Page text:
Mason Student and Graphic Designer Jie Zheng Is On the Come Up

Photo courtesy of M Magazine

Zheng talks NAPIZUM, balancing school, and creativity


Jie Zheng is a graphic designer, a stylist, an artist, editor for NAPIZUM magazine—and a senior at Mason.  

Zheng grew up in a small town in northern Maryland and was born to first-generation Chinese immigrants. Initially, graphic design was not something her parents expected her to major in or pursue.

In high school, Zheng did nursing. For college, her parents wanted to push her to study biology or else they would not pay for her tuition.

“They only just recently found out [what I study] but they’re still not really clear on what I do because it’s hard to translate to them what graphic design is,” Zheng said.

“So they just think I work with computers,” she continued. “They used to be very ‘You have to study this,’ but I think now they’re kind of relaxed … and my older sister kind of explained to them, like ‘Oh she’s doing this now, but it’s a good career’ and they felt better about that. It was hard for me to tell them … I think right now they’re understanding that I’m studying computers and they’re okay as long as I get a career.”

NAPIZUM is a magazine Zheng started her sophomore year with her friend Benny Harps. The magazine stemmed from the idea of establishing an art platform for artists, especially in the DMV area, rather than having to feel like artists need to head to major cities like New York or L.A. to work on their craft.

“After moving here, I met so many creative people that I never could reach back home in Maryland,” Zheng said. “Because I live in Northern Maryland, there’s like nothing there. I’m almost Delaware line. So coming toward D.C. and Virginia was like a whole different world for me [and I saw] so many people with similar interests.”

NAPIZUM was a way to provide a platform for artists Zheng and Harps know in the area to both showcase their talent and creativity and have their voices heard. It features up-and-coming art, music, photography, graphics, writing and poetry.

“We didn’t intend it to be, but we’ve developed a style, kind of the same idea of we want what’s young and new and what’s willing to break boundaries, and that idea of how we see the creatives in this area,” she said. “If you see in our issues, we play off the people’s photos.”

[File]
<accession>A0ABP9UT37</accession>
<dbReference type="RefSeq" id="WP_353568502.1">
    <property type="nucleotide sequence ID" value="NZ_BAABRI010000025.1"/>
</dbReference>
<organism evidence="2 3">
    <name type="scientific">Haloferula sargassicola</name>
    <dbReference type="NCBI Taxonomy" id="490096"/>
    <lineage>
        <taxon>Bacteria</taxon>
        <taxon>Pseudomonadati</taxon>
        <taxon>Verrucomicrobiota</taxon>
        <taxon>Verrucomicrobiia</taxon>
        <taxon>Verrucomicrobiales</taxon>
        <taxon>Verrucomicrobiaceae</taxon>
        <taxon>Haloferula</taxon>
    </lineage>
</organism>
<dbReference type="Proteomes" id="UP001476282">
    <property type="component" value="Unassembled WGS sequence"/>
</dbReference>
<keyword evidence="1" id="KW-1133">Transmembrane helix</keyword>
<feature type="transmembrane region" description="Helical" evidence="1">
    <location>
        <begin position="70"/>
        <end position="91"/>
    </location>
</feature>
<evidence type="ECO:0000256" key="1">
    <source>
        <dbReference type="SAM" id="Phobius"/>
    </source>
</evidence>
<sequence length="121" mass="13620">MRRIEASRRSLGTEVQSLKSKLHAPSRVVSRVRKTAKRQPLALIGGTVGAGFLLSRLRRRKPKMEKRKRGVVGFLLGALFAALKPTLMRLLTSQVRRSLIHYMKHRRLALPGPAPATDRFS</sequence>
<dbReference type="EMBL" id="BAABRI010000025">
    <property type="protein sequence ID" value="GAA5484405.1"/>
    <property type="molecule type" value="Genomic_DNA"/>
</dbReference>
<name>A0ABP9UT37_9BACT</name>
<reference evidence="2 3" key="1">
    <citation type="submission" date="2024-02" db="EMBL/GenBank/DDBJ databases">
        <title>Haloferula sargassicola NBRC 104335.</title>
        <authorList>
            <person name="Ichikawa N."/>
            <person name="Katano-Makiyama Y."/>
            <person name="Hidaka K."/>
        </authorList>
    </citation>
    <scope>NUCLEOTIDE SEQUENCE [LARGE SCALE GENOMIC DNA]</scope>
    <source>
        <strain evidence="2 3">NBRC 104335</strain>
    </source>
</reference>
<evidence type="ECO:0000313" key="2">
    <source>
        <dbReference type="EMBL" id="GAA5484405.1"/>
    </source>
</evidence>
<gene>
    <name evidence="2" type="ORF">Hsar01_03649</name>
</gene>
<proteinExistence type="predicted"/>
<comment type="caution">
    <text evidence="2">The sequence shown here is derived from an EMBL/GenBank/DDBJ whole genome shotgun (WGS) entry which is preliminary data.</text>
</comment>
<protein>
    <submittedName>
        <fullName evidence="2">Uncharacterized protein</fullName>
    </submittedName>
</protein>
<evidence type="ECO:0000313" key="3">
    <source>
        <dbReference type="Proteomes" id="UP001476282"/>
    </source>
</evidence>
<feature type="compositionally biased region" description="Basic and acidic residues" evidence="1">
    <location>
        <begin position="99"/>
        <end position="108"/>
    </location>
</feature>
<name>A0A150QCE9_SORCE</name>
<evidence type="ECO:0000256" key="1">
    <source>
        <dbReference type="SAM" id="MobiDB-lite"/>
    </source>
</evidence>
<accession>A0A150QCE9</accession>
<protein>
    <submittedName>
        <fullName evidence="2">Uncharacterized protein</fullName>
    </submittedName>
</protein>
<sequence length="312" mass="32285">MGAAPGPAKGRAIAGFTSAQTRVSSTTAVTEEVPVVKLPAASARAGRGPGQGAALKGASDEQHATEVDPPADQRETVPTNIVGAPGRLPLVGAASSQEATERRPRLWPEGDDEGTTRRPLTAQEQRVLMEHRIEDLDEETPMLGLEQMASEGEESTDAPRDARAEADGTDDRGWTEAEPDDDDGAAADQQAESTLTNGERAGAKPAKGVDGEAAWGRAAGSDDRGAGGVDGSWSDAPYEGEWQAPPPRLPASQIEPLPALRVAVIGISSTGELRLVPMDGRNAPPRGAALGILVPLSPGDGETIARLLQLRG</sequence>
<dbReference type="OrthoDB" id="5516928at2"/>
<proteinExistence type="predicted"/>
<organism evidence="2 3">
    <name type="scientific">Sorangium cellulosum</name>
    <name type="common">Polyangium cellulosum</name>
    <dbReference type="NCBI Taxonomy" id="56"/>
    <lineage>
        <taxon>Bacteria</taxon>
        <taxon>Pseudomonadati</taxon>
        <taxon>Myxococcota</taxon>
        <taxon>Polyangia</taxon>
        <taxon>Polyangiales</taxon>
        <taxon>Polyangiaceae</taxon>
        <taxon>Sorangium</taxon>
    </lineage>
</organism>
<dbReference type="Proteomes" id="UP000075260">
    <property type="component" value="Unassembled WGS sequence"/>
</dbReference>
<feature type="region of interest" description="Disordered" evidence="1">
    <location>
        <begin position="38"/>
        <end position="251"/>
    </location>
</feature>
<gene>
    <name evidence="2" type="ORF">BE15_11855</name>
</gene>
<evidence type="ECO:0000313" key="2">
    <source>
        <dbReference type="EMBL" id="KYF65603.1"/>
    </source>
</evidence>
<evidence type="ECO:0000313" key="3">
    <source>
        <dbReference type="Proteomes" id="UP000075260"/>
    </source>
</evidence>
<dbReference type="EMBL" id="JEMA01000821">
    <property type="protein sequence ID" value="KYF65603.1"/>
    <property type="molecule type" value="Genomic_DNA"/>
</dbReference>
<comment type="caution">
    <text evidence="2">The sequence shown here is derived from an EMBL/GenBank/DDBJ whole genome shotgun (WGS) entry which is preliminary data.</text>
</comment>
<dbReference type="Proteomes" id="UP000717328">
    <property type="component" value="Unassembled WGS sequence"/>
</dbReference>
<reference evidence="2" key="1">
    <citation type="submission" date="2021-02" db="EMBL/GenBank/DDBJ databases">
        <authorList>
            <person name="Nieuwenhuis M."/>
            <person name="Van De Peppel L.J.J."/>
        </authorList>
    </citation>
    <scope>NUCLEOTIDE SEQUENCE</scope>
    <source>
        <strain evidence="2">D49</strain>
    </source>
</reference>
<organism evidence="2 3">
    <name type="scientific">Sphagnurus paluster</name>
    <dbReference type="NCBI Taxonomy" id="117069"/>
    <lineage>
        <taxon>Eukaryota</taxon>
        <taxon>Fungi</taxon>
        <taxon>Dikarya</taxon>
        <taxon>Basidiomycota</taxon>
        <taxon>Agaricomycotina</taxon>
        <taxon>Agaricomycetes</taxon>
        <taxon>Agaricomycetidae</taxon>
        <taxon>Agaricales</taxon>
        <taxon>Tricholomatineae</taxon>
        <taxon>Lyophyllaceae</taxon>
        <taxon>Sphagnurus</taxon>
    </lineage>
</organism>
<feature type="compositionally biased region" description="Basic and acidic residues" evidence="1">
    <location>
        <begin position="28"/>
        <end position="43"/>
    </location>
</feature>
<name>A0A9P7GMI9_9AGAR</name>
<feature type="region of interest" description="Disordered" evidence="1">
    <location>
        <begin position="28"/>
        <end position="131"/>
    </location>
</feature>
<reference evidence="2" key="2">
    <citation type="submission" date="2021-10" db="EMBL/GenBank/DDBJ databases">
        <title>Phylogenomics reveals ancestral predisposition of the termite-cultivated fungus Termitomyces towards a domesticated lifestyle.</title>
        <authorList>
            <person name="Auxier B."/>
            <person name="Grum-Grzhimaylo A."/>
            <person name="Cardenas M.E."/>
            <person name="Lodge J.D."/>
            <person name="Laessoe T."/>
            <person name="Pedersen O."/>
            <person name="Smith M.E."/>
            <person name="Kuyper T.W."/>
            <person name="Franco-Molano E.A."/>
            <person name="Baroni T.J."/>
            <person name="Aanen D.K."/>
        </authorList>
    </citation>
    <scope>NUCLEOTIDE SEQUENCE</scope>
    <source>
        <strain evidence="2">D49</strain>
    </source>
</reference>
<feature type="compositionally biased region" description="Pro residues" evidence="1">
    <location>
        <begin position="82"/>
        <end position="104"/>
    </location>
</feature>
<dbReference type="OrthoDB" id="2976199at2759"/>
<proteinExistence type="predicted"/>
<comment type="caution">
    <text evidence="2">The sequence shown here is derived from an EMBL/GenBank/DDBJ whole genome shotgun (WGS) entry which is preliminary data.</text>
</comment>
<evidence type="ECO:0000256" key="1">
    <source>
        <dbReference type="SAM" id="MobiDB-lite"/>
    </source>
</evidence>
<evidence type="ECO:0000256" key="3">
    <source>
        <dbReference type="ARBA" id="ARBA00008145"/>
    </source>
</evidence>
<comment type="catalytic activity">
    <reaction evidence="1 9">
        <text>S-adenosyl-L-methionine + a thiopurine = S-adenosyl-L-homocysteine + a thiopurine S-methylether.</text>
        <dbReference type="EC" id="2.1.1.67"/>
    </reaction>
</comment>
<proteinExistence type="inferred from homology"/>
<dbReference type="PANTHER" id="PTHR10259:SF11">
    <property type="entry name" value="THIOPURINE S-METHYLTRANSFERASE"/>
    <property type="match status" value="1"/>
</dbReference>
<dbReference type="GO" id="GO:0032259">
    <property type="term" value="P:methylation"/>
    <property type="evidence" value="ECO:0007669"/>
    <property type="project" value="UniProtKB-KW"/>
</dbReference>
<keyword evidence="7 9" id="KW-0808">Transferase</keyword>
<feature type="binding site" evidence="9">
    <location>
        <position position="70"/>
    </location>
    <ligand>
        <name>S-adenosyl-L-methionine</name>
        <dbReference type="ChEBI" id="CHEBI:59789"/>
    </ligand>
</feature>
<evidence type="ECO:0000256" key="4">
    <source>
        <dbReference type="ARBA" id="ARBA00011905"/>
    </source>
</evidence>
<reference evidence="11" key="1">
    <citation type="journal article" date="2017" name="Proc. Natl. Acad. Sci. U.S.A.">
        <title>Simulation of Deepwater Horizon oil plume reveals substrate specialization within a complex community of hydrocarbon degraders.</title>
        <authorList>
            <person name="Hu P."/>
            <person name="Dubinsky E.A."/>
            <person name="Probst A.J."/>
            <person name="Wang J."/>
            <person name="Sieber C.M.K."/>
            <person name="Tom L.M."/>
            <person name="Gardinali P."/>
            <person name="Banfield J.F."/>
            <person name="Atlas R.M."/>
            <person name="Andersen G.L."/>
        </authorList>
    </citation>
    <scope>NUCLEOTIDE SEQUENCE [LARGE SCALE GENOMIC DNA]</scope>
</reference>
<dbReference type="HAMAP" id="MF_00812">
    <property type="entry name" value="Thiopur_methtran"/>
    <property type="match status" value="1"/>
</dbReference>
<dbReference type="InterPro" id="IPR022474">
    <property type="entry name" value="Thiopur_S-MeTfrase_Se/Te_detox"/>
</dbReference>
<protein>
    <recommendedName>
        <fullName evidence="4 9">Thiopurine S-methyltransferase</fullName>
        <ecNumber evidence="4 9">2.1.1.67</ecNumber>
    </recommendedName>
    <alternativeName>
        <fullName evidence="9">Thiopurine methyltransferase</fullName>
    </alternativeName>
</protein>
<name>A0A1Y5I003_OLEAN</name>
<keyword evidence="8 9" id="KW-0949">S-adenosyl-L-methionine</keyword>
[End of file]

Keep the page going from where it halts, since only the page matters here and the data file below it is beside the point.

The magazine used to come out monthly, but now it comes out on a quarterly basis so that the team can spend time ensuring it includes quality content.

Photo courtesy of M Magazine

“It’s not just a layout of something or you put a photo in one place. All the text, every page is different, it has accents on it, color,” Zheng explained. “We’re not afraid to play with the image, emphasize them and play up the message. We really storytell and complement the photo, rather than just putting it on the page.”

When it comes to balancing school and a busy work schedule, it isn’t always easy for Zheng.

“I’m struggling this week so much,” she explained. “Senior books, advertising/design, I’m taking figure drawing—it’s just too much. I think for right now, I’ve learned I have to say no to things. A lot of the times you’re like “Oh I’m missing out on this opportunity,’ and other times you’re like ‘Why does school even matter?’”

Learning the importance of managing your own time while remembering school is important but not everything are what Zheng tries to keep in mind.

“I have to say no to a lot of things just so I can get a school assignment done,” she said. “I have to prioritize things. I used to stress myself out so much freshman year because I wanted to do everything and because I put so much emphasis and pressure on myself to get those grades.”

She continued, “But now I’m like, ‘This isn’t it. This isn’t the end all be all. So just don’t put that much pressure on yourself, because it’s gonna be a lot.’”

As for advice for Mason students, Zheng hopes more are inspired to find their voice and express themselves.

“Be creative,” she said. “It’s so simple, but I want people to be able to enjoy creating, collaborating and working together, and creating your vision.”

Zheng went on to add, “Especially in this area, it can be very government, so [don’t be] (sic) afraid to be yourself and express your ideas. Because a lot of times when people think out of the box they get shut down, but I think there’s a space for you if you think in your own way.”

More of Zheng’s art, fashion and photography can be found on her Instagram @_jiezheng and NAPIZUM at or on Instagram, @napizum.